Click on “Download PDF” for the PDF version or on the title for the HTML version.
If you are not an ASABE member or if your employer has not arranged for access to the full-text, Click here for options.
Airborne Particulate Matter and Culturable Bacteria Reduction from Spraying Slightly Acidic Electrolyzed Water in an Experimental Aviary Laying-Hen Housing Chamber
Published by the American Society of Agricultural and Biological Engineers, St. Joseph, Michigan www.asabe.org
Citation: Transactions of the ASABE. 57(1): 229-236. (doi: 10.13031/trans.57.10306) @2014
Authors: Weichao Zheng, Yang Zhao, Hongwei Xin, Richard S. Gates, Baoming Li, Yuanhui Zhang, Michelle L. Soupir
Keywords: Aviary hen housing, Animal health and welfare, Indoor air quality.
Abstract. Compared to conventional cage laying-hen houses, aviary hen houses generally have much higher concentrations of airborne dust and bacteria due to generation of bioaerosols by the hens’ access to and activities on the litter floor. Hence, reducing these airborne agents is important to safeguard the health of the animals and workers in such housing systems. Spraying slightly acidic electrolyzed water (SAEW) is a novel approach to reducing airborne culturable bacteria (CB) and particulate matter (PM) levels in hen houses. The objective of this study was to evaluate the efficacy of reducing airborne CB and PM in an experimental aviary chamber by periodic spraying of SAEW (Trt), as compared to no spraying (Ctrlns) or spraying of tap water (Ctrlw). The hens were provided 16 h light and 8 h dark (lights on at 6:00 h and off at 22:00 h) and were given access to the litter floor from 12:00 h to 22:00 h. The Trt regimen sprayed SAEW at 14:00 h for 15 min at a dosage of 80 mL m-2; the Ctrlns regimen had no spraying; and the Ctrlw regimen sprayed tap water following the same procedure as with Trt. Concentrations of airborne CB and PM in six aerodynamic size ranges (0.65-1.1, 1.1-2.1, 2.1-3.3, 3.3-4.7, 4.7-7.1, and >7.1 μm) were measured at 1.5 m above the floor in the center of the room during the periods of 13:45-14:00 h and 14:45-15:00 h. Compared to Ctrlns, spraying SAEW significantly reduced airborne CB (>2.1 μm) by up to 49% ±10% (p < 0.05), while Ctrlw did not show a reduction effect. No significant difference was found between Trt and Ctrlw in reducing airborne PM, although both reduced or tended to suppress PM >7.1 μm in size. The results show that spraying SAEW can inactivate airborne CB attached to PM. Thus, this is a promising technique for alleviating the adverse health impacts of bioaerosols in aviary laying-hen housing systems.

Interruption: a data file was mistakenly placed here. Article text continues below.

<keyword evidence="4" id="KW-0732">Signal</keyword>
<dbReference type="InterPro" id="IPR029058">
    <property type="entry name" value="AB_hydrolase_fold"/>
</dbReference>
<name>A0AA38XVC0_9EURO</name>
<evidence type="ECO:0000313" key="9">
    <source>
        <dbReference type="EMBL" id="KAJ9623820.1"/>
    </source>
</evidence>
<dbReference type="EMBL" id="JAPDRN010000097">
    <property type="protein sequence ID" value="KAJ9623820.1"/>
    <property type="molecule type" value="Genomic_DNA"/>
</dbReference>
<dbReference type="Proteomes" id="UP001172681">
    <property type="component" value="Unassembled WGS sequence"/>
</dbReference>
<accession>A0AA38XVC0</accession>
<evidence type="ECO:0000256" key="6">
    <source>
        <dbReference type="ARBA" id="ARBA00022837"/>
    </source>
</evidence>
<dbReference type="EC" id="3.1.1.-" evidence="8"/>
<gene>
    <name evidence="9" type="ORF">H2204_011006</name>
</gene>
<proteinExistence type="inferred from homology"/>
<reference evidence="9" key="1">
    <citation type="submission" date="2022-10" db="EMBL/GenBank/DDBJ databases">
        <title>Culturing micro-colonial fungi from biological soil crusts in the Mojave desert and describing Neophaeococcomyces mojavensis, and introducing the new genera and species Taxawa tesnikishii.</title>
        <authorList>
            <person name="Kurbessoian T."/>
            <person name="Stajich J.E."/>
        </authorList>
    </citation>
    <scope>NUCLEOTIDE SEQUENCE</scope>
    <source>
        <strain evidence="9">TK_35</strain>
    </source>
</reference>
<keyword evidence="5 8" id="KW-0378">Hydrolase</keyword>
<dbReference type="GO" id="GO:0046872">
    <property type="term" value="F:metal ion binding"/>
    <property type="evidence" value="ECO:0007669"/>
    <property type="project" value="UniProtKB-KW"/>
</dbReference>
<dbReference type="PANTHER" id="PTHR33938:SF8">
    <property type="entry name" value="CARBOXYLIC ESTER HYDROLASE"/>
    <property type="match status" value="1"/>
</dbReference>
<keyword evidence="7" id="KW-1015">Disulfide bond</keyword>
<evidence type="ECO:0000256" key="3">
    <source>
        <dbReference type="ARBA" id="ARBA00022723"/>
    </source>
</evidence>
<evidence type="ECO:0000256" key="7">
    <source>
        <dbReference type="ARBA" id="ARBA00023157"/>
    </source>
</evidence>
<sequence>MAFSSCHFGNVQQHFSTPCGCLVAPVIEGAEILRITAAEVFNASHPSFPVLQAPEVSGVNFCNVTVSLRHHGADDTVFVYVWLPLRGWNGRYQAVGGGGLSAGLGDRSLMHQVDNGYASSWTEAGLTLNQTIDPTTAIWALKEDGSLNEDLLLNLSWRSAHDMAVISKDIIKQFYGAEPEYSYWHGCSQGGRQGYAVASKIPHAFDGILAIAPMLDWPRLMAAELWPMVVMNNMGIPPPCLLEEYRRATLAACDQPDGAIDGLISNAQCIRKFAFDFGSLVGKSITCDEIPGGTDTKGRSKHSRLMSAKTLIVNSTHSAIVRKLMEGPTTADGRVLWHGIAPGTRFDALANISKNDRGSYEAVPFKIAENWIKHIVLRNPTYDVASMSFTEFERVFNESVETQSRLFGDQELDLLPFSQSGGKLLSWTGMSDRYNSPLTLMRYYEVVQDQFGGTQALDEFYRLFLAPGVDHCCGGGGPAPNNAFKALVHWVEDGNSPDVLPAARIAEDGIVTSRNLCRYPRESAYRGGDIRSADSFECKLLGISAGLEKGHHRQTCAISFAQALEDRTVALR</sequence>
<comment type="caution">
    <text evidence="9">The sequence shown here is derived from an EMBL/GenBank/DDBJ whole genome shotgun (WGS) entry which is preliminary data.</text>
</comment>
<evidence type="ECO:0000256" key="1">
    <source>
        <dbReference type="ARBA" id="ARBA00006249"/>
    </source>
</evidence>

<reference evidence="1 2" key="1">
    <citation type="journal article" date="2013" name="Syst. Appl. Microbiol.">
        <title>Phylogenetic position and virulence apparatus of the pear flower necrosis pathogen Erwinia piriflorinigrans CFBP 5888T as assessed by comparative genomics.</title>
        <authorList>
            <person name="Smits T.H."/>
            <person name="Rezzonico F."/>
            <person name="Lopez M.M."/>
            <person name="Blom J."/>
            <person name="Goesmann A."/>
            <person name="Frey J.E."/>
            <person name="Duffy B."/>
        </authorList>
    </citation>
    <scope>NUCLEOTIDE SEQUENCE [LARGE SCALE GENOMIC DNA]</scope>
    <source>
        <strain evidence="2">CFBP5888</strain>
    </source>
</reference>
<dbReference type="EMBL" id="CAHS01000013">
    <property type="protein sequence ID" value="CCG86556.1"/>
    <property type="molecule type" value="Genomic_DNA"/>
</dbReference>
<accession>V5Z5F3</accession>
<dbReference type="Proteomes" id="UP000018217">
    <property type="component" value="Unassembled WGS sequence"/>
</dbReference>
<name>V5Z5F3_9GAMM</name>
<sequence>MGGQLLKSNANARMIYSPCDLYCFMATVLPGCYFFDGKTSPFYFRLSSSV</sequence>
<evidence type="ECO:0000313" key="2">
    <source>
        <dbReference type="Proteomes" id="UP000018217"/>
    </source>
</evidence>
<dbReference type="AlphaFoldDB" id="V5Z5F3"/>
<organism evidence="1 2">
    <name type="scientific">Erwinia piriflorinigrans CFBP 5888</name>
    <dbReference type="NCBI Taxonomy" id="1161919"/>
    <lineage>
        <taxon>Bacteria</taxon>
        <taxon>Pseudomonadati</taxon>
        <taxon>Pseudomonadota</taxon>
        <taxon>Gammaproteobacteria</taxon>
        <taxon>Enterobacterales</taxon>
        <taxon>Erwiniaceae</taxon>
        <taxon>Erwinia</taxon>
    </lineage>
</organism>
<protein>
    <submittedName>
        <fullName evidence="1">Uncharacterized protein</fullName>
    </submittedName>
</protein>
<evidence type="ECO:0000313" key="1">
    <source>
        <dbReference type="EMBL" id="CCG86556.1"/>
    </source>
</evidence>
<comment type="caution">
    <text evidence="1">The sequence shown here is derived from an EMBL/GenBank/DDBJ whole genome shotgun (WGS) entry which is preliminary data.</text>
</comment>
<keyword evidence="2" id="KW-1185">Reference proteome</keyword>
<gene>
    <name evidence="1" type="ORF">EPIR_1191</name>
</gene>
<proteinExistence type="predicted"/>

(Download PDF) (Export to EndNotes)